They must lift the offense to at least a respectable level in order to complement a defense that is playoff-caliber.
New offensive coordinator Matt LaFleur was the quarterbacks coach for Washington from 2010 to 2013 and the Atlanta Falcons the last two seasons.
Quarterbacks coach Greg Olson has held the same position with the 49ers, Bears, Lions, Buccaneers and Jaguars and was the offensive coordinator for the Oakland Raiders for two seasons.
And new assistant wide receivers coach Zac Taylor was the Dolphins quarterbacks coach from 2013 to 2015.
That’s a ton of eye balls to put on the offense and even more voices and opinions on how best to develop Goff. And opinions are already being formulated.
“The ceiling is really high with this player in my mind,” Olson said. “Unbelievable arm talent, he’s had that since high school. From being up in the Bay Area, I’ve kind of known about him. When he went to Cal, I had the chance to follow him there early on in his career at Cal. I’ve always felt like this guy’s got tremendous arm talent and that’s a start in my opinion.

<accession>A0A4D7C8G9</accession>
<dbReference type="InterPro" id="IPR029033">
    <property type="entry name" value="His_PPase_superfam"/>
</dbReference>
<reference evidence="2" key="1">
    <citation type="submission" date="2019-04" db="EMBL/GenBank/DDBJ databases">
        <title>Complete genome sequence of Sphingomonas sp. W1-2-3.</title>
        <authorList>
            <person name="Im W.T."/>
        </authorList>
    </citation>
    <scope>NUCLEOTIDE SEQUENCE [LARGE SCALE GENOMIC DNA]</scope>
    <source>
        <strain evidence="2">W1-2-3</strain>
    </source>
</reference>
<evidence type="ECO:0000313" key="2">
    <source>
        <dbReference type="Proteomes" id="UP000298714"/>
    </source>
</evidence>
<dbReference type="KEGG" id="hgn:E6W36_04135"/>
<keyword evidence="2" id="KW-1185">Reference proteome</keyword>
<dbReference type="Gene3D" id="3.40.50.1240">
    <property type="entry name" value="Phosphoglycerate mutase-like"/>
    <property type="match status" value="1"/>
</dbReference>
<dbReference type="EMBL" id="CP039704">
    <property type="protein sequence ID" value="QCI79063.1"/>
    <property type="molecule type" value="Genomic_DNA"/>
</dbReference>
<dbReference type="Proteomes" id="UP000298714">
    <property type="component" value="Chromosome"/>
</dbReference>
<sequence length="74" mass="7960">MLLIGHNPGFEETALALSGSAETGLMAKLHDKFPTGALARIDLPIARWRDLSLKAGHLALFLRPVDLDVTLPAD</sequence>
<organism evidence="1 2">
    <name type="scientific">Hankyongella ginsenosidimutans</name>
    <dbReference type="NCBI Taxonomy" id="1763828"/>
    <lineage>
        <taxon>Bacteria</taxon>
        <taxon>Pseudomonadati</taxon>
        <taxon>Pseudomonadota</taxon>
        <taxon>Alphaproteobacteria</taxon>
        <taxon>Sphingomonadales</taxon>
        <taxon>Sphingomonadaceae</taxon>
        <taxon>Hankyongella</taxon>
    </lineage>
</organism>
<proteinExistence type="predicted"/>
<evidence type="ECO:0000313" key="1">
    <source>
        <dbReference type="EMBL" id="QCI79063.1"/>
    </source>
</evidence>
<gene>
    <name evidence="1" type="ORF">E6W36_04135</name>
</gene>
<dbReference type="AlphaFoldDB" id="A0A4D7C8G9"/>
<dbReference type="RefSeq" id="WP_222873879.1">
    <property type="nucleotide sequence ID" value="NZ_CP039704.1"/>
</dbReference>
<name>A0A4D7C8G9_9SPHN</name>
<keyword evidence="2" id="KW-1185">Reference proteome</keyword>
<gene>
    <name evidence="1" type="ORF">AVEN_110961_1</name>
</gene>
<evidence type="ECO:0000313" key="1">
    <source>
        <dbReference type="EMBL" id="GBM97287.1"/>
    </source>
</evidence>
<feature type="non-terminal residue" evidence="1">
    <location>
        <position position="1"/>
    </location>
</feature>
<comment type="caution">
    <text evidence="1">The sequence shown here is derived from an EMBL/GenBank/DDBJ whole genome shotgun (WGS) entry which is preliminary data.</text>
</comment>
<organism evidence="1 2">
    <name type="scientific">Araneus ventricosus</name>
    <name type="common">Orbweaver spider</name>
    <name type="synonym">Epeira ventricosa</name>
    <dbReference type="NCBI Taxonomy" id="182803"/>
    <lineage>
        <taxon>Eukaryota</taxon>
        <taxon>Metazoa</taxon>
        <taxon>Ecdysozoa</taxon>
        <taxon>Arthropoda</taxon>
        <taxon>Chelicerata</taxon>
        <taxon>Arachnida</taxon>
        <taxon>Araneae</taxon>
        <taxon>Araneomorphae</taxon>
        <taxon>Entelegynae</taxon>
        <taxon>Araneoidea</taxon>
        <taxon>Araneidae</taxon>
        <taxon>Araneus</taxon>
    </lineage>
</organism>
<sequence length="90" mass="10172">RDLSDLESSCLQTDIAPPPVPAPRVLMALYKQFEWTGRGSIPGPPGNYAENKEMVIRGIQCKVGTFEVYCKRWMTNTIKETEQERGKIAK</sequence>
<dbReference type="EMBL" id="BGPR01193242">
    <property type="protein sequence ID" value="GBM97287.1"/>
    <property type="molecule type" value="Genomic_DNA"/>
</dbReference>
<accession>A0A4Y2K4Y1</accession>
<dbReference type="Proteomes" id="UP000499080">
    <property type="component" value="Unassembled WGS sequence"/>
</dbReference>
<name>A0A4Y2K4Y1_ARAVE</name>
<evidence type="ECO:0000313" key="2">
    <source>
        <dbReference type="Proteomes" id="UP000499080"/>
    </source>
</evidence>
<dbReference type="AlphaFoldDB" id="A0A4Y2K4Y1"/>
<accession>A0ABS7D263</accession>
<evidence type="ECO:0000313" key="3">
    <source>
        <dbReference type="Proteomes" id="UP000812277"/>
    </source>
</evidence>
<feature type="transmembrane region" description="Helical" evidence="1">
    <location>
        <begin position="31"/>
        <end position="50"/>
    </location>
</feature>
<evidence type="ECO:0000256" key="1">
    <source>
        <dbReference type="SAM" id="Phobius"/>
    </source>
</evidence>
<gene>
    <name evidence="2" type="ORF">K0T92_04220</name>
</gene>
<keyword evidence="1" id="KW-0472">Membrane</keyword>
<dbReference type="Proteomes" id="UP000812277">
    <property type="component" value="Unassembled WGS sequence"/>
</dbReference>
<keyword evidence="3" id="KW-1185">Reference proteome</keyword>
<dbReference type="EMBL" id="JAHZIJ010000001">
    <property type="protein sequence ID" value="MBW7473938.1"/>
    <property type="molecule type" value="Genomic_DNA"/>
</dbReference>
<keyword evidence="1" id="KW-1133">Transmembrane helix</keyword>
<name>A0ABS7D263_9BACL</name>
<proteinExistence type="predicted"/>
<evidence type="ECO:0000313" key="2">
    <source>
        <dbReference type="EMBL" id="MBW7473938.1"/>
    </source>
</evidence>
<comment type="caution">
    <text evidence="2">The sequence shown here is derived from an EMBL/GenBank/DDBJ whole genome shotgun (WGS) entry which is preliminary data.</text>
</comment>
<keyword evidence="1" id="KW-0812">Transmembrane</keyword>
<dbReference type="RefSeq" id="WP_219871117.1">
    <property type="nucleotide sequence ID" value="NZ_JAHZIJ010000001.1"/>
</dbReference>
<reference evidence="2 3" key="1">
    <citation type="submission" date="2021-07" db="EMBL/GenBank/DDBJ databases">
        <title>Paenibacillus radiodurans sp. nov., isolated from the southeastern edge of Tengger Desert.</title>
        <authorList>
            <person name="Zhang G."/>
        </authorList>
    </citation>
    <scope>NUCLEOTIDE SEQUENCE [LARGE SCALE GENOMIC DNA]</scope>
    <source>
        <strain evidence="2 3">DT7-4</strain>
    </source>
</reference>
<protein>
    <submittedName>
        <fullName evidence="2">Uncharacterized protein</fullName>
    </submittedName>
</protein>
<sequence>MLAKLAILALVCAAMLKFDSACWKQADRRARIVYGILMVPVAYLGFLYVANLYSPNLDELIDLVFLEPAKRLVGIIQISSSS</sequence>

“You look to evaluate this position, it’s what type of arm talent does that player have. Certainly, a very intelligent player when you look at his test scores and what he was able to do as a student. There are a lot of intangibles there as well. You’ve all heard about him growing up from high school, through college and in the NFL, tremendous work ethic.”
Credit McVay, though, for being savvy enough to realize the need for experienced and varied voices to carry out his vision now that a good chunk of his time will be devoted to the rest of the team.
“I certainly don’t know, because I’ve never experienced it, but you talk to people who have been in the role that I’m getting ready to take on, and you know you want to be involved in the offense, but there’s going to be times where you’re going to be pulled in different directions,” McVay said. “That’s why it’s very important to have Matt and Greg in place where if you’re not able to be a part of the offensive meetings, or whatever is going on, you trust that their leadership will continue to have that same messaging, so that our quarterbacks know exactly what the expectations are.”